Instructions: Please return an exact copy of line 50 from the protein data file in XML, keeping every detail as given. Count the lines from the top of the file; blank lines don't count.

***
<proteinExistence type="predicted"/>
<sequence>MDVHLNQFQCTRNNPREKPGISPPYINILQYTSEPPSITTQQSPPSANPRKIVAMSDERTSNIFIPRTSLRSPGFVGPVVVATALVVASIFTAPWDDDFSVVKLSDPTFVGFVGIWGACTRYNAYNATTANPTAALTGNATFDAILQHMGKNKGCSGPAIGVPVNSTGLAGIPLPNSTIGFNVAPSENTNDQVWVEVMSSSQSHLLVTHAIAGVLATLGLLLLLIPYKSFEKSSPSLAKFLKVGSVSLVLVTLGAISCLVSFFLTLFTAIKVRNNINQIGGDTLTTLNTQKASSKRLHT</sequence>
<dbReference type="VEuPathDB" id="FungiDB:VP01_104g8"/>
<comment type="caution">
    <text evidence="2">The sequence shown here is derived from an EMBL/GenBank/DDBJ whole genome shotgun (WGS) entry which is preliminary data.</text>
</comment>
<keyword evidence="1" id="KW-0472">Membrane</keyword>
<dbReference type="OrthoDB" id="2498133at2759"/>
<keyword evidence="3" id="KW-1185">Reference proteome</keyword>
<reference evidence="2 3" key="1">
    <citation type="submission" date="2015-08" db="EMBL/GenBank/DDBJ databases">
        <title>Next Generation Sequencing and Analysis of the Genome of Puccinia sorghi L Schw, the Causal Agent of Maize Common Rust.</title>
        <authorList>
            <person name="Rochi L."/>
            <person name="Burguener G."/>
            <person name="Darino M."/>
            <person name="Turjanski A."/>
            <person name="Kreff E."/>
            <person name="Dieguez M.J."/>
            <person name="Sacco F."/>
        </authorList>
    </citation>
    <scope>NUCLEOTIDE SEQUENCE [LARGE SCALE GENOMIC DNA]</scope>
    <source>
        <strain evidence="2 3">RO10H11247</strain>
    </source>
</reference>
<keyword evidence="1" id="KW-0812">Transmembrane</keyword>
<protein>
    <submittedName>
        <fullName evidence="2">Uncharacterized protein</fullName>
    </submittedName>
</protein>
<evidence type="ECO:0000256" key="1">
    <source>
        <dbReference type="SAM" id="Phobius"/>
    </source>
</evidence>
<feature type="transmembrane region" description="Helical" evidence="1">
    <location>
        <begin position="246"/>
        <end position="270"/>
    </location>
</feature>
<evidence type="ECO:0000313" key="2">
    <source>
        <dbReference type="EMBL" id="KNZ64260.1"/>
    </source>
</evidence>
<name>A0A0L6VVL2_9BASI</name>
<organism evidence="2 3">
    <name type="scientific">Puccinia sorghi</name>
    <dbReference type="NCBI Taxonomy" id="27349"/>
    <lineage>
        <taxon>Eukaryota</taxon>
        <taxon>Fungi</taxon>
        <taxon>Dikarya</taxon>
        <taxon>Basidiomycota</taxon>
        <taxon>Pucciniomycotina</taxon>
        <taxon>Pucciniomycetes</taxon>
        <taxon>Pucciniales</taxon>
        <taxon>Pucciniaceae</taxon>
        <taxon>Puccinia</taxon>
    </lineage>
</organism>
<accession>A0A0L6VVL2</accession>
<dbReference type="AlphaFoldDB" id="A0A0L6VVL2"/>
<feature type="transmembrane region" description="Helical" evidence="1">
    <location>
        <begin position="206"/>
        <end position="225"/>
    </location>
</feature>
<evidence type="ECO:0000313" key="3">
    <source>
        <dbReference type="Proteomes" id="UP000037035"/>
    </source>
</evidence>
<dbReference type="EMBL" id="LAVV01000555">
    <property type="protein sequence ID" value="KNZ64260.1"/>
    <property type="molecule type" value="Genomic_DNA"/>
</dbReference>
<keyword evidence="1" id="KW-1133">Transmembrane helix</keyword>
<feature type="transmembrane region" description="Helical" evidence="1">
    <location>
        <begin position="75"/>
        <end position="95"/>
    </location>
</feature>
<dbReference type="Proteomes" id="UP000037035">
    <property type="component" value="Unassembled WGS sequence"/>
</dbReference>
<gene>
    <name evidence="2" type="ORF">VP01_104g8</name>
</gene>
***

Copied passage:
<name>A0A0L6VVL2_9BASI</name>